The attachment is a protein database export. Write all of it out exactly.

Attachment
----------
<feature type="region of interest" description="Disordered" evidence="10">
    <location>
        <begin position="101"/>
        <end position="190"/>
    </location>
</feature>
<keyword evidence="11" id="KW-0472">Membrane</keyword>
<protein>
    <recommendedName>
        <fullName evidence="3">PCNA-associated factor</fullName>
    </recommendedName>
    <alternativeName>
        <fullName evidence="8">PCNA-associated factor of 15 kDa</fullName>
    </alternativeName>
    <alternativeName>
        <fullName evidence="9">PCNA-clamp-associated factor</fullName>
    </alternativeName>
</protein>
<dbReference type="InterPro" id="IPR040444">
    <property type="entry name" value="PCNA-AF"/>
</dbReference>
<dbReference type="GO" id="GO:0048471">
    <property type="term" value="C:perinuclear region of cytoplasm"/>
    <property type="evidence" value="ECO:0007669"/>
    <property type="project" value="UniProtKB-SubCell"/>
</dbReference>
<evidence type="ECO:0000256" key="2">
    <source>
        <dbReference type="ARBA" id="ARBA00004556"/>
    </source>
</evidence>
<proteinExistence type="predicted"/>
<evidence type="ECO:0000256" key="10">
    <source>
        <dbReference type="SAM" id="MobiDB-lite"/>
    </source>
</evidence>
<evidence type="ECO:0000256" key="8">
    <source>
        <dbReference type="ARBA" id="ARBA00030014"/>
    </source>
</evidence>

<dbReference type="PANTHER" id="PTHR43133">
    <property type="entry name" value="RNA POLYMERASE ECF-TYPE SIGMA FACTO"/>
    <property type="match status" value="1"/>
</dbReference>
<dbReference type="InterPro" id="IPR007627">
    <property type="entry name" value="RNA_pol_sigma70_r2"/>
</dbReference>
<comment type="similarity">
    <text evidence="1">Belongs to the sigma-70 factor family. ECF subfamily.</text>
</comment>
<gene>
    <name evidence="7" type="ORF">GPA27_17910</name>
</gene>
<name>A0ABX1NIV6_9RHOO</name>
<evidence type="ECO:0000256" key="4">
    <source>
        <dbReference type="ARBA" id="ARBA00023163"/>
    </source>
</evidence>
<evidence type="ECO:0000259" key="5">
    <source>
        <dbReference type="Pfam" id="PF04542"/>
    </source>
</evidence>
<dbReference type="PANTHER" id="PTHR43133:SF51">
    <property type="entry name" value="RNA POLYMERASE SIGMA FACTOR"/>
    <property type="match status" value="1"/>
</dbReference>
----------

<feature type="region of interest" description="Disordered" evidence="10">
    <location>
        <begin position="101"/>
        <end position="190"/>
    </location>
</feature>
<keyword evidence="11" id="KW-0472">Membrane</keyword>
<protein>
    <recommendedName>
        <fullName evidence="3">PCNA-associated factor</fullName>
    </recommendedName>
    <alternativeName>
        <fullName evidence="8">PCNA-associated factor of 15 kDa</fullName>
    </alternativeName>
    <alternativeName>
        <fullName evidence="9">PCNA-clamp-associated factor</fullName>
    </alternativeName>
</protein>
<dbReference type="InterPro" id="IPR040444">
    <property type="entry name" value="PCNA-AF"/>
</dbReference>
<dbReference type="GO" id="GO:0048471">
    <property type="term" value="C:perinuclear region of cytoplasm"/>
    <property type="evidence" value="ECO:0007669"/>
    <property type="project" value="UniProtKB-SubCell"/>
</dbReference>
<evidence type="ECO:0000256" key="2">
    <source>
        <dbReference type="ARBA" id="ARBA00004556"/>
    </source>
</evidence>
<proteinExistence type="predicted"/>
<evidence type="ECO:0000256" key="10">
    <source>
        <dbReference type="SAM" id="MobiDB-lite"/>
    </source>
</evidence>
<evidence type="ECO:0000256" key="8">
    <source>
        <dbReference type="ARBA" id="ARBA00030014"/>
    </source>
</evidence>

<dbReference type="PANTHER" id="PTHR43133">
    <property type="entry name" value="RNA POLYMERASE ECF-TYPE SIGMA FACTO"/>
    <property type="match status" value="1"/>
</dbReference>
<dbReference type="InterPro" id="IPR007627">
    <property type="entry name" value="RNA_pol_sigma70_r2"/>
</dbReference>
<comment type="similarity">
    <text evidence="1">Belongs to the sigma-70 factor family. ECF subfamily.</text>
</comment>
<gene>
    <name evidence="7" type="ORF">GPA27_17910</name>
</gene>
<name>A0ABX1NIV6_9RHOO</name>
<evidence type="ECO:0000256" key="4">
    <source>
        <dbReference type="ARBA" id="ARBA00023163"/>
    </source>
</evidence>
<evidence type="ECO:0000259" key="5">
    <source>
        <dbReference type="Pfam" id="PF04542"/>
    </source>
</evidence>
<dbReference type="PANTHER" id="PTHR43133:SF51">
    <property type="entry name" value="RNA POLYMERASE SIGMA FACTOR"/>
    <property type="match status" value="1"/>
</dbReference>